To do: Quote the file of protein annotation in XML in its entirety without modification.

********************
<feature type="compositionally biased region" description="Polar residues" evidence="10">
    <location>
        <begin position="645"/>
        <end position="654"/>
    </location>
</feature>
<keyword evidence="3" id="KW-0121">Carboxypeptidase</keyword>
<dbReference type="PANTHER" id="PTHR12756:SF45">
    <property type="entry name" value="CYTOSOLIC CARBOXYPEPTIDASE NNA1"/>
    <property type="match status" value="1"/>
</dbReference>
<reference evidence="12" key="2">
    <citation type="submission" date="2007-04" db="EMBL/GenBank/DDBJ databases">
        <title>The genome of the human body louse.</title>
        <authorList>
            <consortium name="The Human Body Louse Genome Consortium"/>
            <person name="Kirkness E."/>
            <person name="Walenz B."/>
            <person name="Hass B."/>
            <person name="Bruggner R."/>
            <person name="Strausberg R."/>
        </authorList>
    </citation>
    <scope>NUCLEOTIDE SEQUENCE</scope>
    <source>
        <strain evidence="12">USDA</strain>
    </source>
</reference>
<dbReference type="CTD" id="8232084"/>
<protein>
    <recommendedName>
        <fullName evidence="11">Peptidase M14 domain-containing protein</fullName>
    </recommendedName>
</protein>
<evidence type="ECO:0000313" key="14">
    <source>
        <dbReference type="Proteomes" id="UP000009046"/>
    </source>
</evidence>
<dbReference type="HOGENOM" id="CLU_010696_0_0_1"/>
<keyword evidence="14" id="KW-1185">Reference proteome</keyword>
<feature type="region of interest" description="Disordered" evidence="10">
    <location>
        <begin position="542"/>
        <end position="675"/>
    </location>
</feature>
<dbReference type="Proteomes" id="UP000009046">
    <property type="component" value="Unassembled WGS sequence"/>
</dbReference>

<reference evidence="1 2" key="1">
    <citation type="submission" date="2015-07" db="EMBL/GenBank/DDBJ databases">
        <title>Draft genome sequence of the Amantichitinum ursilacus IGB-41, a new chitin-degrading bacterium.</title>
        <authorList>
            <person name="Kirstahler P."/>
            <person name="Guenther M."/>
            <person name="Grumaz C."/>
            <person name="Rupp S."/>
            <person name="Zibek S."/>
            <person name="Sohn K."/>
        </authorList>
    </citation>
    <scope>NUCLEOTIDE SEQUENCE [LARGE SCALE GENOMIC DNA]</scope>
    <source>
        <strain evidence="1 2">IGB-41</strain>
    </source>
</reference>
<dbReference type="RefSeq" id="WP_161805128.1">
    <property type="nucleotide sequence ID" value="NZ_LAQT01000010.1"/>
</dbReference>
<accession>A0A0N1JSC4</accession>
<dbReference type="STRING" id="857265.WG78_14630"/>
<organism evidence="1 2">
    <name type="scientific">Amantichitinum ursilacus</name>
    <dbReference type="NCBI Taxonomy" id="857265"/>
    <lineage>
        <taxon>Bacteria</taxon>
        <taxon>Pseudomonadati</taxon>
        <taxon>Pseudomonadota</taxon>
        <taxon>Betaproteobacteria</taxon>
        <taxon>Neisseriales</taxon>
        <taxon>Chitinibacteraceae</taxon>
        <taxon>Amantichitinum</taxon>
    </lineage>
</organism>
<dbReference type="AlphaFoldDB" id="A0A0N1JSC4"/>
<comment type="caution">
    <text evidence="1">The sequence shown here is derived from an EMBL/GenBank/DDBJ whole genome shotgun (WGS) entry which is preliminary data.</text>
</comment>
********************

<feature type="compositionally biased region" description="Polar residues" evidence="10">
    <location>
        <begin position="645"/>
        <end position="654"/>
    </location>
</feature>
<keyword evidence="3" id="KW-0121">Carboxypeptidase</keyword>
<dbReference type="PANTHER" id="PTHR12756:SF45">
    <property type="entry name" value="CYTOSOLIC CARBOXYPEPTIDASE NNA1"/>
    <property type="match status" value="1"/>
</dbReference>
<reference evidence="12" key="2">
    <citation type="submission" date="2007-04" db="EMBL/GenBank/DDBJ databases">
        <title>The genome of the human body louse.</title>
        <authorList>
            <consortium name="The Human Body Louse Genome Consortium"/>
            <person name="Kirkness E."/>
            <person name="Walenz B."/>
            <person name="Hass B."/>
            <person name="Bruggner R."/>
            <person name="Strausberg R."/>
        </authorList>
    </citation>
    <scope>NUCLEOTIDE SEQUENCE</scope>
    <source>
        <strain evidence="12">USDA</strain>
    </source>
</reference>
<dbReference type="CTD" id="8232084"/>
<protein>
    <recommendedName>
        <fullName evidence="11">Peptidase M14 domain-containing protein</fullName>
    </recommendedName>
</protein>
<evidence type="ECO:0000313" key="14">
    <source>
        <dbReference type="Proteomes" id="UP000009046"/>
    </source>
</evidence>
<dbReference type="HOGENOM" id="CLU_010696_0_0_1"/>
<keyword evidence="14" id="KW-1185">Reference proteome</keyword>
<feature type="region of interest" description="Disordered" evidence="10">
    <location>
        <begin position="542"/>
        <end position="675"/>
    </location>
</feature>
<dbReference type="Proteomes" id="UP000009046">
    <property type="component" value="Unassembled WGS sequence"/>
</dbReference>

<reference evidence="1 2" key="1">
    <citation type="submission" date="2015-07" db="EMBL/GenBank/DDBJ databases">
        <title>Draft genome sequence of the Amantichitinum ursilacus IGB-41, a new chitin-degrading bacterium.</title>
        <authorList>
            <person name="Kirstahler P."/>
            <person name="Guenther M."/>
            <person name="Grumaz C."/>
            <person name="Rupp S."/>
            <person name="Zibek S."/>
            <person name="Sohn K."/>
        </authorList>
    </citation>
    <scope>NUCLEOTIDE SEQUENCE [LARGE SCALE GENOMIC DNA]</scope>
    <source>
        <strain evidence="1 2">IGB-41</strain>
    </source>
</reference>
<dbReference type="RefSeq" id="WP_161805128.1">
    <property type="nucleotide sequence ID" value="NZ_LAQT01000010.1"/>
</dbReference>
<accession>A0A0N1JSC4</accession>
<dbReference type="STRING" id="857265.WG78_14630"/>
<organism evidence="1 2">
    <name type="scientific">Amantichitinum ursilacus</name>
    <dbReference type="NCBI Taxonomy" id="857265"/>
    <lineage>
        <taxon>Bacteria</taxon>
        <taxon>Pseudomonadati</taxon>
        <taxon>Pseudomonadota</taxon>
        <taxon>Betaproteobacteria</taxon>
        <taxon>Neisseriales</taxon>
        <taxon>Chitinibacteraceae</taxon>
        <taxon>Amantichitinum</taxon>
    </lineage>
</organism>
<dbReference type="AlphaFoldDB" id="A0A0N1JSC4"/>
<comment type="caution">
    <text evidence="1">The sequence shown here is derived from an EMBL/GenBank/DDBJ whole genome shotgun (WGS) entry which is preliminary data.</text>
</comment>